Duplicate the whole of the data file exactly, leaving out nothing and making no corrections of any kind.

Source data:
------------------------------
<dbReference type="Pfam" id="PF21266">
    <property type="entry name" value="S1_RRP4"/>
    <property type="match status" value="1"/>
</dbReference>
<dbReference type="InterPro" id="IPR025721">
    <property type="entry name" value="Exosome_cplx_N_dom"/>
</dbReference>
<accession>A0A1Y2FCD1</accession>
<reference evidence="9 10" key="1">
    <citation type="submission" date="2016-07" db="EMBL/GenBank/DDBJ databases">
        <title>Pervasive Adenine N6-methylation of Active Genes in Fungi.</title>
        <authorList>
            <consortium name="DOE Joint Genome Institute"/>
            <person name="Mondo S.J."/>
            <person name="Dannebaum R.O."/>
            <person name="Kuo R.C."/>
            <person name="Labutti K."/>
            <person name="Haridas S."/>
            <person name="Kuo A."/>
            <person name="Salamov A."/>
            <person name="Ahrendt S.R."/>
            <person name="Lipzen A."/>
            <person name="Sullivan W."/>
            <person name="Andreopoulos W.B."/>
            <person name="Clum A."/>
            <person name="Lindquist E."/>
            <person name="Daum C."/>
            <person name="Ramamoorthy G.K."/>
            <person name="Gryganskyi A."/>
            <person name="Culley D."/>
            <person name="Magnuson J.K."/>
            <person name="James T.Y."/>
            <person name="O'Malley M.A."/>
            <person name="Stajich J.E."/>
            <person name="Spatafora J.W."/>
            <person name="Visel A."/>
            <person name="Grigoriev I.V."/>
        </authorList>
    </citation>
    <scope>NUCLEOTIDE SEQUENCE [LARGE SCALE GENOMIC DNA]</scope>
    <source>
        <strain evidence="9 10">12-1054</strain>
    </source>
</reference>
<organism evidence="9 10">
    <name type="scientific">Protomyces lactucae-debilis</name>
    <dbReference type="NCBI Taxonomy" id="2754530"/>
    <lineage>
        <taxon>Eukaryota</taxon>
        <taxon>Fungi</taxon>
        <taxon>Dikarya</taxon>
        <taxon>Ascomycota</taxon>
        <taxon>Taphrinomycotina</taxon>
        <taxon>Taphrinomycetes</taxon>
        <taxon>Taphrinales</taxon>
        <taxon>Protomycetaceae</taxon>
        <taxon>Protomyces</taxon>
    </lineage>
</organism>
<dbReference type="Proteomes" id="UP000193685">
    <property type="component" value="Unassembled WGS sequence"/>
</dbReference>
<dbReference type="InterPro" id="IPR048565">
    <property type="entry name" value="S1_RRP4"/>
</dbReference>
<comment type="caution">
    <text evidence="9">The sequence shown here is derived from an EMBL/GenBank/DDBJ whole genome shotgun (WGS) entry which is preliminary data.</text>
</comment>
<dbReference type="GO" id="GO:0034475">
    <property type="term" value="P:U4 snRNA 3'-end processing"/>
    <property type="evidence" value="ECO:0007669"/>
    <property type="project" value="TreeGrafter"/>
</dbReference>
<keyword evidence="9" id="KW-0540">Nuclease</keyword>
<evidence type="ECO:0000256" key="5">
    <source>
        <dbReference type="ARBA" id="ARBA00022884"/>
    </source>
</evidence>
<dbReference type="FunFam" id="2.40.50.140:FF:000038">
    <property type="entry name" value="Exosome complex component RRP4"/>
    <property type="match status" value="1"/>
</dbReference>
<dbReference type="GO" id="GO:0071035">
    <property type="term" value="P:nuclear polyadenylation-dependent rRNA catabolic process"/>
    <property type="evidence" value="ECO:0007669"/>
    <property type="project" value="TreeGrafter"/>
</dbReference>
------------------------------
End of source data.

<dbReference type="Pfam" id="PF21266">
    <property type="entry name" value="S1_RRP4"/>
    <property type="match status" value="1"/>
</dbReference>
<dbReference type="InterPro" id="IPR025721">
    <property type="entry name" value="Exosome_cplx_N_dom"/>
</dbReference>
<accession>A0A1Y2FCD1</accession>
<reference evidence="9 10" key="1">
    <citation type="submission" date="2016-07" db="EMBL/GenBank/DDBJ databases">
        <title>Pervasive Adenine N6-methylation of Active Genes in Fungi.</title>
        <authorList>
            <consortium name="DOE Joint Genome Institute"/>
            <person name="Mondo S.J."/>
            <person name="Dannebaum R.O."/>
            <person name="Kuo R.C."/>
            <person name="Labutti K."/>
            <person name="Haridas S."/>
            <person name="Kuo A."/>
            <person name="Salamov A."/>
            <person name="Ahrendt S.R."/>
            <person name="Lipzen A."/>
            <person name="Sullivan W."/>
            <person name="Andreopoulos W.B."/>
            <person name="Clum A."/>
            <person name="Lindquist E."/>
            <person name="Daum C."/>
            <person name="Ramamoorthy G.K."/>
            <person name="Gryganskyi A."/>
            <person name="Culley D."/>
            <person name="Magnuson J.K."/>
            <person name="James T.Y."/>
            <person name="O'Malley M.A."/>
            <person name="Stajich J.E."/>
            <person name="Spatafora J.W."/>
            <person name="Visel A."/>
            <person name="Grigoriev I.V."/>
        </authorList>
    </citation>
    <scope>NUCLEOTIDE SEQUENCE [LARGE SCALE GENOMIC DNA]</scope>
    <source>
        <strain evidence="9 10">12-1054</strain>
    </source>
</reference>
<organism evidence="9 10">
    <name type="scientific">Protomyces lactucae-debilis</name>
    <dbReference type="NCBI Taxonomy" id="2754530"/>
    <lineage>
        <taxon>Eukaryota</taxon>
        <taxon>Fungi</taxon>
        <taxon>Dikarya</taxon>
        <taxon>Ascomycota</taxon>
        <taxon>Taphrinomycotina</taxon>
        <taxon>Taphrinomycetes</taxon>
        <taxon>Taphrinales</taxon>
        <taxon>Protomycetaceae</taxon>
        <taxon>Protomyces</taxon>
    </lineage>
</organism>
<dbReference type="Proteomes" id="UP000193685">
    <property type="component" value="Unassembled WGS sequence"/>
</dbReference>
<dbReference type="InterPro" id="IPR048565">
    <property type="entry name" value="S1_RRP4"/>
</dbReference>
<comment type="caution">
    <text evidence="9">The sequence shown here is derived from an EMBL/GenBank/DDBJ whole genome shotgun (WGS) entry which is preliminary data.</text>
</comment>
<dbReference type="GO" id="GO:0034475">
    <property type="term" value="P:U4 snRNA 3'-end processing"/>
    <property type="evidence" value="ECO:0007669"/>
    <property type="project" value="TreeGrafter"/>
</dbReference>
<keyword evidence="9" id="KW-0540">Nuclease</keyword>
<evidence type="ECO:0000256" key="5">
    <source>
        <dbReference type="ARBA" id="ARBA00022884"/>
    </source>
</evidence>
<dbReference type="FunFam" id="2.40.50.140:FF:000038">
    <property type="entry name" value="Exosome complex component RRP4"/>
    <property type="match status" value="1"/>
</dbReference>
<dbReference type="GO" id="GO:0071035">
    <property type="term" value="P:nuclear polyadenylation-dependent rRNA catabolic process"/>
    <property type="evidence" value="ECO:0007669"/>
    <property type="project" value="TreeGrafter"/>
</dbReference>